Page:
• they and their families can get a Permanent Residence Permit (vid na zhitelstvo) without having to live in Russia for a year (a Permanent Residence Permit will instead be issued for the term of the HQS’s work permit);
  • they benefit from a favourable tax rate of 13 per cent, compared to 30 per cent for other non-residents (however, it works only when an HQS earns more than RUB 2m salary per year under their current employment agreement); and
  • generally, an HQS can be sent on business trips for up to 30 days per year. If the employment agreement provides for an itinerant nature of the work, the term of business trips is not limited at all.

To employ an HQS, an employer, whether a Russian company or an accredited branch of a foreign company (as opposed to representative offices of foreign companies which are not permitted to use this procedure), has to file an application with the Federal Migration Service or its regional bodies. Permission is usually granted automatically if all formal requirements are met. The list of grounds for refusal is very limited and not discretionary. State duty costs for the simplified procedure amount to RUB 2,500 (approximately US$80).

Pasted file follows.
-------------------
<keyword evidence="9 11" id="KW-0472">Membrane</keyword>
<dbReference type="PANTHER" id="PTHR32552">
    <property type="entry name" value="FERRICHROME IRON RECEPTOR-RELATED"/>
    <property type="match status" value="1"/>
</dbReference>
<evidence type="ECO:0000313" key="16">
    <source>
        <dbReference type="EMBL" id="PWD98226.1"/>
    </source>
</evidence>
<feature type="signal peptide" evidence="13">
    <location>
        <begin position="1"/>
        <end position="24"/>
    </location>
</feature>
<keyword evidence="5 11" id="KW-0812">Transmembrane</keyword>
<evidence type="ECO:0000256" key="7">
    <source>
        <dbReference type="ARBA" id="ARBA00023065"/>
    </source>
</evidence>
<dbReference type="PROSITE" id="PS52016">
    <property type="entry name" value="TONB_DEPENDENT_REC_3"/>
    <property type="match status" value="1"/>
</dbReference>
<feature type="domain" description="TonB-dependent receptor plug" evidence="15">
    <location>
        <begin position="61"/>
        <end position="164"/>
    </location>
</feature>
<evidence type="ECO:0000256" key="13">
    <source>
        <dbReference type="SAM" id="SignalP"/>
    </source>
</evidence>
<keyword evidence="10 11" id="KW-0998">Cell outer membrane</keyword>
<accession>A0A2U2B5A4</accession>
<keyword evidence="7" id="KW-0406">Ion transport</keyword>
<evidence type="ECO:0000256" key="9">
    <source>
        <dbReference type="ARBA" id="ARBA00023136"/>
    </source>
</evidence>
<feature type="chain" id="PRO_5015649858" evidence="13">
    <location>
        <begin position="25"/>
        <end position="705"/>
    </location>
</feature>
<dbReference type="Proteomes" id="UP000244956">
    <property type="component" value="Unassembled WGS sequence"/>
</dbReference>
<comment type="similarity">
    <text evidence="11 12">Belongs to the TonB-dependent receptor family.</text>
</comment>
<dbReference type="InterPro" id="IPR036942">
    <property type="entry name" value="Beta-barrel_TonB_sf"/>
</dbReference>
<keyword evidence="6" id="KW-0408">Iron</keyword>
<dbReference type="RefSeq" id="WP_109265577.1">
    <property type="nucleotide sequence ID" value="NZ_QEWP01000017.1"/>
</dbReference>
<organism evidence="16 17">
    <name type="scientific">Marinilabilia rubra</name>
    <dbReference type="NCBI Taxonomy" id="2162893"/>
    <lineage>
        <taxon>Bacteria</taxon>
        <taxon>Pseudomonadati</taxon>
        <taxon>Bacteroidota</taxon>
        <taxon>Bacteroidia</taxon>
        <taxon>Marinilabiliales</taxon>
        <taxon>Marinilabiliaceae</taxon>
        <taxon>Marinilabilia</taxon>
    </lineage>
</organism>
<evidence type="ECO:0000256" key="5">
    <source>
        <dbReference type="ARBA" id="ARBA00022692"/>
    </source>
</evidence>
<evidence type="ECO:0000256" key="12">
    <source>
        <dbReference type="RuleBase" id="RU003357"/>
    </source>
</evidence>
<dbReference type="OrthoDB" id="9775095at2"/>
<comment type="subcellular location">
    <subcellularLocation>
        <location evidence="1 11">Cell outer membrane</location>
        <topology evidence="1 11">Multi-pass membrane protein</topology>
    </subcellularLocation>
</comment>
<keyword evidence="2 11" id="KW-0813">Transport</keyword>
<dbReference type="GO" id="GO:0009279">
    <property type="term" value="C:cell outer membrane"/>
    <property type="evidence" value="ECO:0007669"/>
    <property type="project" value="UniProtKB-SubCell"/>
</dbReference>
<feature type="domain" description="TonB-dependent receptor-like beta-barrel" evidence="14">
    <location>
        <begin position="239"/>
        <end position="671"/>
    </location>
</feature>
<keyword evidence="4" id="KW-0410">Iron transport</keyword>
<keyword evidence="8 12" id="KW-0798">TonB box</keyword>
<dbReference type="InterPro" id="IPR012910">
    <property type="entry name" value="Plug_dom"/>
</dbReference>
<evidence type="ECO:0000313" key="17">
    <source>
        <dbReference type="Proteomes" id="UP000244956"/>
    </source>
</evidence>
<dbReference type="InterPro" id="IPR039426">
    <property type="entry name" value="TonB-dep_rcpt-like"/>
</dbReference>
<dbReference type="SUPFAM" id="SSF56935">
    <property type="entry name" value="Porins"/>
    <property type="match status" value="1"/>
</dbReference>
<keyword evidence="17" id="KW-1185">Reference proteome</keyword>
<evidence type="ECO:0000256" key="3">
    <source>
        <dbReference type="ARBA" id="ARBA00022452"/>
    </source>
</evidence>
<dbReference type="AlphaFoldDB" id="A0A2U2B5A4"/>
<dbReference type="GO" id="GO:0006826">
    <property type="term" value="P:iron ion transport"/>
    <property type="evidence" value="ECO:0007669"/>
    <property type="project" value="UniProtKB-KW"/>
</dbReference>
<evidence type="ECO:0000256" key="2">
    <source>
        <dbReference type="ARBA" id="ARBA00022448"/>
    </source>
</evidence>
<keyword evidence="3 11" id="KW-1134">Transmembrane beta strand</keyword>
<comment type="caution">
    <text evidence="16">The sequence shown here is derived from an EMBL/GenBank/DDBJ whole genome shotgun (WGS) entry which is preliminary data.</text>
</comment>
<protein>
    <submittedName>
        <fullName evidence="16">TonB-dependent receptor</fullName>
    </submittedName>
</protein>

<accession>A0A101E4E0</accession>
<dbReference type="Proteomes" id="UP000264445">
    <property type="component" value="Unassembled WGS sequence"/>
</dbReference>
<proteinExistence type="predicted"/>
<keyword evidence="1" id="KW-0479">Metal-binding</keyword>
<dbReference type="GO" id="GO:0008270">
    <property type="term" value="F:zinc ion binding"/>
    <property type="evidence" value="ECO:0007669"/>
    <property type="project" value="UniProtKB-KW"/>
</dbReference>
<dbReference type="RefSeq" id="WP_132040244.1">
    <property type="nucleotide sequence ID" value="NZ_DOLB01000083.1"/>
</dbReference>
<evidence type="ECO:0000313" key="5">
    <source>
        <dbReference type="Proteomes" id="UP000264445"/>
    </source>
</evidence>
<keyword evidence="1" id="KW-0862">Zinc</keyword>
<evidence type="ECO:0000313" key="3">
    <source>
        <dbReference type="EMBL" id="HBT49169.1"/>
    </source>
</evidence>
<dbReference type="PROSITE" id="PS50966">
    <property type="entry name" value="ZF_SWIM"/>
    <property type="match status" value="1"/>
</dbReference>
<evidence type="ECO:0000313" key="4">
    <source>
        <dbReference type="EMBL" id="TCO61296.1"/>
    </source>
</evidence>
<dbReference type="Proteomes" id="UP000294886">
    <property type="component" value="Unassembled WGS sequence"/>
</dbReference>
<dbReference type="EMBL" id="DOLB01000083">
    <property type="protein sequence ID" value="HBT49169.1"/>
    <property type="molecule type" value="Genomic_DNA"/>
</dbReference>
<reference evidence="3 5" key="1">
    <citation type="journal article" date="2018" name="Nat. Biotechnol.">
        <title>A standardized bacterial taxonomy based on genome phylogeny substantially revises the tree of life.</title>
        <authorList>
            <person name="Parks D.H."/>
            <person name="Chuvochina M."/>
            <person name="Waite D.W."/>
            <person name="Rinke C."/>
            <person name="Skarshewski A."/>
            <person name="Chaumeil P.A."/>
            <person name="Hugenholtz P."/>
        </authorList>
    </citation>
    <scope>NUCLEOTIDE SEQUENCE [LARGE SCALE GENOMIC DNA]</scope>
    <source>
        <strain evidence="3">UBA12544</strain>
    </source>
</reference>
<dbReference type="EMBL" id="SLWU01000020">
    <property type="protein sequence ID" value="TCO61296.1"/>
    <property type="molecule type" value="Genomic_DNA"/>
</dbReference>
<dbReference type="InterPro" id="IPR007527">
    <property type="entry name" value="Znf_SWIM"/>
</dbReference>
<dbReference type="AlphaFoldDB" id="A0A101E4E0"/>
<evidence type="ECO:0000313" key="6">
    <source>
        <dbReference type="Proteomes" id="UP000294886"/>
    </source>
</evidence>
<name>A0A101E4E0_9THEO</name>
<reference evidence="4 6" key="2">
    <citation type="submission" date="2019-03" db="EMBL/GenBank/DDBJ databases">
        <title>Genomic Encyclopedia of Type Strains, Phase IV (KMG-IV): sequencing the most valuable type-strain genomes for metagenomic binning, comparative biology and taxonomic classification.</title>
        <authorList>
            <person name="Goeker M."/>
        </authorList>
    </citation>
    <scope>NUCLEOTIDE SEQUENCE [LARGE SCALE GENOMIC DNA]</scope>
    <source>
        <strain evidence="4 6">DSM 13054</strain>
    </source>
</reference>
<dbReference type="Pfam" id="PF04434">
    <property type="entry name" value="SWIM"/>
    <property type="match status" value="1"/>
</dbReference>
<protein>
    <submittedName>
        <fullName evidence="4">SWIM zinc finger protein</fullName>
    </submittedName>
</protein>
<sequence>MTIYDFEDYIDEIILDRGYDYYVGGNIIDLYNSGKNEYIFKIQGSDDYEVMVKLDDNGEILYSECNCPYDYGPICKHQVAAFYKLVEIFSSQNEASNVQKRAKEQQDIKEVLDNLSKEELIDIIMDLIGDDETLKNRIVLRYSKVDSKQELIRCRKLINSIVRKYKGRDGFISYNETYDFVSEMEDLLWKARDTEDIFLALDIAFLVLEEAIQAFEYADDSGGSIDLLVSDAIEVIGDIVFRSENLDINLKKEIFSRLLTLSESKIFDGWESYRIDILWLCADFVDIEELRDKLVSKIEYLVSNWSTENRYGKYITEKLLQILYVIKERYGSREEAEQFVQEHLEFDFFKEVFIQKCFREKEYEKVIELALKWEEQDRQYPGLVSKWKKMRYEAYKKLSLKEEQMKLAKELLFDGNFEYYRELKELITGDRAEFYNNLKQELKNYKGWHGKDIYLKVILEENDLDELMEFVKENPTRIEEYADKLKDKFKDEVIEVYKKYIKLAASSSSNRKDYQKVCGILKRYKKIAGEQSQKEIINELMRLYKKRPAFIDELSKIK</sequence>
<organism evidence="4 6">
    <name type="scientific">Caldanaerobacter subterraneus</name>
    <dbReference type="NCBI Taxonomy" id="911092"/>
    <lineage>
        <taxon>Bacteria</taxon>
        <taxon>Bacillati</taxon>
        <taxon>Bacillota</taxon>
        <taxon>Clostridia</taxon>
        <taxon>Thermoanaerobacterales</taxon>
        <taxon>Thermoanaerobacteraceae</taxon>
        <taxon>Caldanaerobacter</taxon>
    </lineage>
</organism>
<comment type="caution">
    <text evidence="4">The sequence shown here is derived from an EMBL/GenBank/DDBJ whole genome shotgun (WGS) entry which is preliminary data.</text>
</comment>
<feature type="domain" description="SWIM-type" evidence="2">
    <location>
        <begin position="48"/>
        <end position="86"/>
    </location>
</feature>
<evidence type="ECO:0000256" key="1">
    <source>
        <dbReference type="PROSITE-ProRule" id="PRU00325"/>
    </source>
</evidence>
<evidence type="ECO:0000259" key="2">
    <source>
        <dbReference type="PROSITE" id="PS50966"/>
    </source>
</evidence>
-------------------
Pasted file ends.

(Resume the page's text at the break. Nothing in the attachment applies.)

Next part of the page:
Liability

Failure to comply with the procedures for employment of foreign personnel may lead to the imposition of an administrative fine on the company in the amount of up to RUB 800,000 (approximately US$25,700). Violations include hiring foreigners without having hiring permission or an individual work permit and failing to notify competent authorities of the employment of a foreign employee.

Summary

To sum up, the Russian government is constantly taking steps to improve current Russian migration laws in recognition that this is a prerequisite for further development of the Russian economy. A good example of this is the simplified procedure for employment of an HQS which is relatively new and is an especially advantageous option for employers. However, despite this change, Russian migration laws still remain a challenge for both employers and foreign employees.

This article first appared in May 2013 issue of the IBA Immigration and Nationality Law Committee newsletter.